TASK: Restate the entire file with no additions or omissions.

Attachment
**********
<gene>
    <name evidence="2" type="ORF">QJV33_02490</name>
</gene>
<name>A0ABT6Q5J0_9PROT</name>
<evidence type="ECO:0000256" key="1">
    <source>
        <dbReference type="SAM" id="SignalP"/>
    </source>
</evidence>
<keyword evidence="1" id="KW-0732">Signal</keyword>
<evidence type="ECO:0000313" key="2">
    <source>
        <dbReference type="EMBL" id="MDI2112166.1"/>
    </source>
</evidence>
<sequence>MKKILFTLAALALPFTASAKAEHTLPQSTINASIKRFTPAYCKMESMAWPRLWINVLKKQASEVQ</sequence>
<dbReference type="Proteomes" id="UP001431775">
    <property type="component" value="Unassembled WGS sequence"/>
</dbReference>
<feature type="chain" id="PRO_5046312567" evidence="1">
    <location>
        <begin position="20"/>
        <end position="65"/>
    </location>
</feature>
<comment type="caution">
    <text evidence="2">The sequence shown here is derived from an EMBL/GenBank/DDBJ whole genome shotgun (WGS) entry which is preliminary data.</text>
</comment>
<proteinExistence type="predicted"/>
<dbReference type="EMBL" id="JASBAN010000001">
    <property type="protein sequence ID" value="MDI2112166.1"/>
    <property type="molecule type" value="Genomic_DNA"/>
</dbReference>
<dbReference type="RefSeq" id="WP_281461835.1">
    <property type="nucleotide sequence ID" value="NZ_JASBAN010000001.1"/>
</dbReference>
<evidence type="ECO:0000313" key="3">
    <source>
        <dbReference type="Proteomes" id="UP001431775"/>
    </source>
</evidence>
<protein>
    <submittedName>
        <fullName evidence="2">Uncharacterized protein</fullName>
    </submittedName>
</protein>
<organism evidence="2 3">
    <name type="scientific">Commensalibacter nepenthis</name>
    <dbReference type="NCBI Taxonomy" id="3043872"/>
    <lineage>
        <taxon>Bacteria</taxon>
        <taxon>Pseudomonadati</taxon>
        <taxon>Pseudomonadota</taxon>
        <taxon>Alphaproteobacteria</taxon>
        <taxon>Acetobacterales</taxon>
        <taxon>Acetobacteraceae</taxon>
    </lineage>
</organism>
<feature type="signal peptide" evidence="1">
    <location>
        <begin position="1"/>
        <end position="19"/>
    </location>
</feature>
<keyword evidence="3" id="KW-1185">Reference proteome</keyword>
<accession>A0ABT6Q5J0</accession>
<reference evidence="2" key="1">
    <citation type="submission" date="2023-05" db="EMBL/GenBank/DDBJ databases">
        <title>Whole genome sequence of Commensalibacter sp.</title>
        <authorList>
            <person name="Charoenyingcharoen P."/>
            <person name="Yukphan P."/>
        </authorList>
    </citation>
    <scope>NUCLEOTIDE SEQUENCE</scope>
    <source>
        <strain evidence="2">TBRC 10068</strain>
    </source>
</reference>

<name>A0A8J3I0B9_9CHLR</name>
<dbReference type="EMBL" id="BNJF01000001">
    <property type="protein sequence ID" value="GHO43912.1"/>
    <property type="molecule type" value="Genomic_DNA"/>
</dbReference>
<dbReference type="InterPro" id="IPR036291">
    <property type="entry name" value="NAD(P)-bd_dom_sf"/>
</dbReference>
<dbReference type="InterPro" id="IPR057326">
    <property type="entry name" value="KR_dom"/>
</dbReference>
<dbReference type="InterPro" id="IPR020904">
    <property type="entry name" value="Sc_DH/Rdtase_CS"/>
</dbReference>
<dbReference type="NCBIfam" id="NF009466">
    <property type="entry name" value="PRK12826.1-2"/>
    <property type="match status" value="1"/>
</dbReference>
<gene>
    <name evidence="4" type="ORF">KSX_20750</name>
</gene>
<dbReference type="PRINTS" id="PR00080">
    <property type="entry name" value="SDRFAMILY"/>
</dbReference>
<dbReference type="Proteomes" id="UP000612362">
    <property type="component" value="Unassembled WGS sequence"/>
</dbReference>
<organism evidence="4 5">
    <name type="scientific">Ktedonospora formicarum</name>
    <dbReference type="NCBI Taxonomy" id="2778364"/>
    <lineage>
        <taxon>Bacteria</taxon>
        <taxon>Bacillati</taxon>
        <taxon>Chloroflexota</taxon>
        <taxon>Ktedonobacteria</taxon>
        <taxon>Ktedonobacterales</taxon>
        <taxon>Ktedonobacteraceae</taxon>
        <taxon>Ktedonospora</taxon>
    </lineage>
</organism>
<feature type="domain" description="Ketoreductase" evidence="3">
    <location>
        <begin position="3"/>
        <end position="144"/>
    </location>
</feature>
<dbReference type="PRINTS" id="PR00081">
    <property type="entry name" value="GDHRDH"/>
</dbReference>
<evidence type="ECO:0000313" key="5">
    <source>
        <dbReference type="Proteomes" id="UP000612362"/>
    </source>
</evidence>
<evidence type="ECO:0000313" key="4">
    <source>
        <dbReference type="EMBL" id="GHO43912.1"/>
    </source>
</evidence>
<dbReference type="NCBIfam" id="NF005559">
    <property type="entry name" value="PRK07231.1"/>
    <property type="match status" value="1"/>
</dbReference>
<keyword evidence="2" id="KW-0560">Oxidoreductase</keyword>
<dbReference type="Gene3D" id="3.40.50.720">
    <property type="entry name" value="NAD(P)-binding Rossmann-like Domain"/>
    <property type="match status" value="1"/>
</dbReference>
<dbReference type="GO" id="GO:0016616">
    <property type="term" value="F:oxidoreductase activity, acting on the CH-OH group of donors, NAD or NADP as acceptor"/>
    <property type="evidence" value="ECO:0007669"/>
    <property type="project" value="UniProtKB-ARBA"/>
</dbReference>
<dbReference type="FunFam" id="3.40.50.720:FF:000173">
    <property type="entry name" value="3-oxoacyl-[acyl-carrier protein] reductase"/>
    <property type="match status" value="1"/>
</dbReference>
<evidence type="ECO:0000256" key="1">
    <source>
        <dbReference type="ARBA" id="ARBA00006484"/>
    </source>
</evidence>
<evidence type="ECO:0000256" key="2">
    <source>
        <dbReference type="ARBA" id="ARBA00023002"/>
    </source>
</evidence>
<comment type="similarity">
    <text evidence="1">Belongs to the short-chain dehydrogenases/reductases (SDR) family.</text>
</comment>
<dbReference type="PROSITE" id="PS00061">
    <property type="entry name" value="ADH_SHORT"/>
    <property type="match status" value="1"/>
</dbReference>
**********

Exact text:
<gene>
    <name evidence="2" type="ORF">QJV33_02490</name>
</gene>
<name>A0ABT6Q5J0_9PROT</name>
<evidence type="ECO:0000256" key="1">
    <source>
        <dbReference type="SAM" id="SignalP"/>
    </source>
</evidence>
<keyword evidence="1" id="KW-0732">Signal</keyword>
<evidence type="ECO:0000313" key="2">
    <source>
        <dbReference type="EMBL" id="MDI2112166.1"/>
    </source>
</evidence>
<sequence>MKKILFTLAALALPFTASAKAEHTLPQSTINASIKRFTPAYCKMESMAWPRLWINVLKKQASEVQ</sequence>
<dbReference type="Proteomes" id="UP001431775">
    <property type="component" value="Unassembled WGS sequence"/>
</dbReference>
<feature type="chain" id="PRO_5046312567" evidence="1">
    <location>
        <begin position="20"/>
        <end position="65"/>
    </location>
</feature>
<comment type="caution">
    <text evidence="2">The sequence shown here is derived from an EMBL/GenBank/DDBJ whole genome shotgun (WGS) entry which is preliminary data.</text>
</comment>
<proteinExistence type="predicted"/>
<dbReference type="EMBL" id="JASBAN010000001">
    <property type="protein sequence ID" value="MDI2112166.1"/>
    <property type="molecule type" value="Genomic_DNA"/>
</dbReference>
<dbReference type="RefSeq" id="WP_281461835.1">
    <property type="nucleotide sequence ID" value="NZ_JASBAN010000001.1"/>
</dbReference>
<evidence type="ECO:0000313" key="3">
    <source>
        <dbReference type="Proteomes" id="UP001431775"/>
    </source>
</evidence>
<protein>
    <submittedName>
        <fullName evidence="2">Uncharacterized protein</fullName>
    </submittedName>
</protein>
<organism evidence="2 3">
    <name type="scientific">Commensalibacter nepenthis</name>
    <dbReference type="NCBI Taxonomy" id="3043872"/>
    <lineage>
        <taxon>Bacteria</taxon>
        <taxon>Pseudomonadati</taxon>
        <taxon>Pseudomonadota</taxon>
        <taxon>Alphaproteobacteria</taxon>
        <taxon>Acetobacterales</taxon>
        <taxon>Acetobacteraceae</taxon>
    </lineage>
</organism>
<feature type="signal peptide" evidence="1">
    <location>
        <begin position="1"/>
        <end position="19"/>
    </location>
</feature>
<keyword evidence="3" id="KW-1185">Reference proteome</keyword>
<accession>A0ABT6Q5J0</accession>
<reference evidence="2" key="1">
    <citation type="submission" date="2023-05" db="EMBL/GenBank/DDBJ databases">
        <title>Whole genome sequence of Commensalibacter sp.</title>
        <authorList>
            <person name="Charoenyingcharoen P."/>
            <person name="Yukphan P."/>
        </authorList>
    </citation>
    <scope>NUCLEOTIDE SEQUENCE</scope>
    <source>
        <strain evidence="2">TBRC 10068</strain>
    </source>
</reference>

<name>A0A8J3I0B9_9CHLR</name>
<dbReference type="EMBL" id="BNJF01000001">
    <property type="protein sequence ID" value="GHO43912.1"/>
    <property type="molecule type" value="Genomic_DNA"/>
</dbReference>
<dbReference type="InterPro" id="IPR036291">
    <property type="entry name" value="NAD(P)-bd_dom_sf"/>
</dbReference>
<dbReference type="InterPro" id="IPR057326">
    <property type="entry name" value="KR_dom"/>
</dbReference>
<dbReference type="InterPro" id="IPR020904">
    <property type="entry name" value="Sc_DH/Rdtase_CS"/>
</dbReference>
<dbReference type="NCBIfam" id="NF009466">
    <property type="entry name" value="PRK12826.1-2"/>
    <property type="match status" value="1"/>
</dbReference>
<gene>
    <name evidence="4" type="ORF">KSX_20750</name>
</gene>
<dbReference type="PRINTS" id="PR00080">
    <property type="entry name" value="SDRFAMILY"/>
</dbReference>
<dbReference type="Proteomes" id="UP000612362">
    <property type="component" value="Unassembled WGS sequence"/>
</dbReference>
<organism evidence="4 5">
    <name type="scientific">Ktedonospora formicarum</name>
    <dbReference type="NCBI Taxonomy" id="2778364"/>
    <lineage>
        <taxon>Bacteria</taxon>
        <taxon>Bacillati</taxon>
        <taxon>Chloroflexota</taxon>
        <taxon>Ktedonobacteria</taxon>
        <taxon>Ktedonobacterales</taxon>
        <taxon>Ktedonobacteraceae</taxon>
        <taxon>Ktedonospora</taxon>
    </lineage>
</organism>
<feature type="domain" description="Ketoreductase" evidence="3">
    <location>
        <begin position="3"/>
        <end position="144"/>
    </location>
</feature>
<dbReference type="PRINTS" id="PR00081">
    <property type="entry name" value="GDHRDH"/>
</dbReference>
<evidence type="ECO:0000313" key="5">
    <source>
        <dbReference type="Proteomes" id="UP000612362"/>
    </source>
</evidence>
<evidence type="ECO:0000313" key="4">
    <source>
        <dbReference type="EMBL" id="GHO43912.1"/>
    </source>
</evidence>
<dbReference type="NCBIfam" id="NF005559">
    <property type="entry name" value="PRK07231.1"/>
    <property type="match status" value="1"/>
</dbReference>
<keyword evidence="2" id="KW-0560">Oxidoreductase</keyword>
<dbReference type="Gene3D" id="3.40.50.720">
    <property type="entry name" value="NAD(P)-binding Rossmann-like Domain"/>
    <property type="match status" value="1"/>
</dbReference>
<dbReference type="GO" id="GO:0016616">
    <property type="term" value="F:oxidoreductase activity, acting on the CH-OH group of donors, NAD or NADP as acceptor"/>
    <property type="evidence" value="ECO:0007669"/>
    <property type="project" value="UniProtKB-ARBA"/>
</dbReference>
<dbReference type="FunFam" id="3.40.50.720:FF:000173">
    <property type="entry name" value="3-oxoacyl-[acyl-carrier protein] reductase"/>
    <property type="match status" value="1"/>
</dbReference>
<evidence type="ECO:0000256" key="1">
    <source>
        <dbReference type="ARBA" id="ARBA00006484"/>
    </source>
</evidence>
<evidence type="ECO:0000256" key="2">
    <source>
        <dbReference type="ARBA" id="ARBA00023002"/>
    </source>
</evidence>
<comment type="similarity">
    <text evidence="1">Belongs to the short-chain dehydrogenases/reductases (SDR) family.</text>
</comment>
<dbReference type="PROSITE" id="PS00061">
    <property type="entry name" value="ADH_SHORT"/>
    <property type="match status" value="1"/>
</dbReference>